The first quartile has a $1.97 average CPM when the fourth has $26.79.
The United States has one of the largest populations of online shoppers and, as a result, one of the most fierce competitons.
Other countries with large English-speaking population like Canada, Europe, and South America are often overlooked.
Now let’s try to get some insights out of the daily spending data. I am going to split the daily spendings by quartiles.
The graph does make sense now. We can see the difference in budget relocation among quartiles before and after the budget decrease.
The dotted line shows the exact date when the changes took place. You can try make the graph with your data using the tutorial.
Decreasing daily budget by 65% caused CPM to decrease by 49%, by relocating the budget to countries with lower competition and CPM.
The quality of App installs was lower, much lower. But this is not the point of the research. The graph illustrates how the Facebook delivery system keeps the location structure day after day.
As you remember, the campaign had Facebook worldwide targeting. Once the campaign finished the learning phase successfully, we had a stable set of locations until further editing.
Spending by the Time of Day
What about other Facebook worldwide targeting factors?
Could we get more data provided by Facebook Marketing API?
Yes! At least, one element we can discover — the time of the day.
BuzzSumo conducted an analysis of more than a billion Facebook posts to measure the best ways to improve engagement.
In their research, they found that posting between 10 pm. and midnight saw brands garnering higher levels of engagement.
This pretty much directly reflects what Facebook has outlined about how the News Feed works —the more competition, the less probability that your brand posts or ads will make it to the top of the list for more users.
I analyzed differences in hourly CPM during a year.
The account had the next CPM costs:
- max $6.9 CPM at 7 pm.
- min $5.2 CPM at 4 am.
We can see a fluctuation of 33% depending on the time of day.
The data reflected as a viewer’s time zone, the account time zone has a lower difference.
When your customers see the post at the right time, they’ll be more likely to engage with it, install the app in our case and that tells Facebook that their user is interested in this content, which will have a positive impact on its ranking.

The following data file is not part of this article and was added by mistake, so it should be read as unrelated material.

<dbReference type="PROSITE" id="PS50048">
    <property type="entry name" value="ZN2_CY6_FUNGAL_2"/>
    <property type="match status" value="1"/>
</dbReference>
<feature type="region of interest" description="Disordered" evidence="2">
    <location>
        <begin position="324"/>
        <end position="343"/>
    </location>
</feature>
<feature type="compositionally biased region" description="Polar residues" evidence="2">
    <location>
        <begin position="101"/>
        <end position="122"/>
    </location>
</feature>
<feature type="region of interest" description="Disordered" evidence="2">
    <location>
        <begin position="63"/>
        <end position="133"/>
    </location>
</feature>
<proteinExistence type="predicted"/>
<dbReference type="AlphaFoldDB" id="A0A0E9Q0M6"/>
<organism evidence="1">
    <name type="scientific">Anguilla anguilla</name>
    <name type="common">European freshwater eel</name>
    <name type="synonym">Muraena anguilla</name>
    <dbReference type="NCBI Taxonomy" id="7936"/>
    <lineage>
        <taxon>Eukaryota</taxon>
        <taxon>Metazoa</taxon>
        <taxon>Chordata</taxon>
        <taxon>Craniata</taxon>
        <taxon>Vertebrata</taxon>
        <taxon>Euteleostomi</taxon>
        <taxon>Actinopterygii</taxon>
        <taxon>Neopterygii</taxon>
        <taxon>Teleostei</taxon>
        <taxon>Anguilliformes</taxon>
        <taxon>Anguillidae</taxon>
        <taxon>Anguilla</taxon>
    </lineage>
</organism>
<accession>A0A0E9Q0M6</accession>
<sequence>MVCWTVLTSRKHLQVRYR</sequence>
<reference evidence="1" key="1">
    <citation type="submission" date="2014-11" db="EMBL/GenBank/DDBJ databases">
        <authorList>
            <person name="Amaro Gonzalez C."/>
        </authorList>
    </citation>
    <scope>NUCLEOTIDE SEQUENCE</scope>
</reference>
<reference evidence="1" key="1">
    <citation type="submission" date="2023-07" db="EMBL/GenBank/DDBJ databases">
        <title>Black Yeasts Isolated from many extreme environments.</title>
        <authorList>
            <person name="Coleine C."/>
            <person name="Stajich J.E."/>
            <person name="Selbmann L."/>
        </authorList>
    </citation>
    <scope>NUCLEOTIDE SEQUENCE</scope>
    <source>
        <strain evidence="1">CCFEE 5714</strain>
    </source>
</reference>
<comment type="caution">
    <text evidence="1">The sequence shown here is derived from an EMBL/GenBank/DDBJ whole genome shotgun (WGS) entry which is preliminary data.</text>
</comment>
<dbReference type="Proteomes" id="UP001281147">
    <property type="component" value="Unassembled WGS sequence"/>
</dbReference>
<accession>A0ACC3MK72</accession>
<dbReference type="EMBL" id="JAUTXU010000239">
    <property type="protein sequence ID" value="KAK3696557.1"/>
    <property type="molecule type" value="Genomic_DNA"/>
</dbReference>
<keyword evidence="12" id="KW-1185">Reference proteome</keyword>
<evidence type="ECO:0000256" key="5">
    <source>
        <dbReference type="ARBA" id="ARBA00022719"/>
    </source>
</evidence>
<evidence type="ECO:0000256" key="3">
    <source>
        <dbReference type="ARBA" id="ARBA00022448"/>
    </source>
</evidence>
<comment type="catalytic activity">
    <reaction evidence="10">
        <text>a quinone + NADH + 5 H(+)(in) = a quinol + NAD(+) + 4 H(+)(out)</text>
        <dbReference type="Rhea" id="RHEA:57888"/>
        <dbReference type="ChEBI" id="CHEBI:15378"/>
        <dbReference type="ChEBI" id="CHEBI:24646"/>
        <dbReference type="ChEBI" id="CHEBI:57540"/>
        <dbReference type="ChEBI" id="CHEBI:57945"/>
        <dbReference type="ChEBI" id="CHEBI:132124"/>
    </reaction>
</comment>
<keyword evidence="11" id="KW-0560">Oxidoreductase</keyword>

We can see a daily peek in the evening because it’s the time when the competition for potential customers on Facebook is much bigger among advertisers. It’s a great time to launch ads. Facebook knows users’ purchasing behavior and sells the prime time hard.
The daily spendings were mainly distributed from 11 am to 10 pm. The ads were shown during the most expensive (and we assume, the most efficient) hours.
There was a peak — 11 am — the time when most office workers check emails and scroll Facebook News Feeds. The distribution seemed natural and had a good return.
After the budget reduction, I got much bigger spendings during morning hours and at night. The office hours declined. The distribution looked more morning oriented, while the office and evening hours were the most efficient.
Facebook distributed the daily spendings for less expensive hours which caused the total CPM decrease.
I’m sure there are dozens of other factors which are available or not for our analysis, but even having only two of them analyzed allows me to make a conclusion:
Facebook has a lot of inventory to sell out for all pockets, which opens endless possibilities for advertisers to find the most efficient spot for their ads.
Making big changes in the daily budget could be considered as significant edits by Facebook.
“For example, if you increase your budget from USD 100 to USD 101, that isn’t likely to cause one or more ad sets to re-enter the learning phase. However, if you change your budget from USD 100 to USD 1000, one or more ad sets may re-enter the learning phase.”
In my case, the daily budget decrease from $150 to $50 caused the learning phase and I’ve got the unexpected CPM decrease at the end.
After the changes, the location strategy was reoriented to cheaper countries. The cost distribution by hours was also changed— I got lower price time spots.
The install quality was lower as well, but this is not the point of our discovery. I’m trying to focus on perspectives that the findings could bring to my advertising strategy.
- Facebook worldwide targeting is a powerful tool that needs to be fine-tuned for business tasks to fit your business goals.
- I recommend using separate audiences by countries with similar costs, like Tier 1 countries, to make the campaigns more manageable.
- Facebook worldwide targeting could be set up when campaigns finished successfully the learning phase. It is worth testing.
- Create and update an exclusion list, where you put all countries without conversions over time. Exclude these locations from your campaigns. Update the list and test these countries over and over again.
- Scale successful campaigns/groups by copy/pasting instead of increasing a budget.
- Testing everything can indeed make your advertising better. I used to work with a 70/30 formula, where 30% of my monthly budget was dedicated to testing efforts.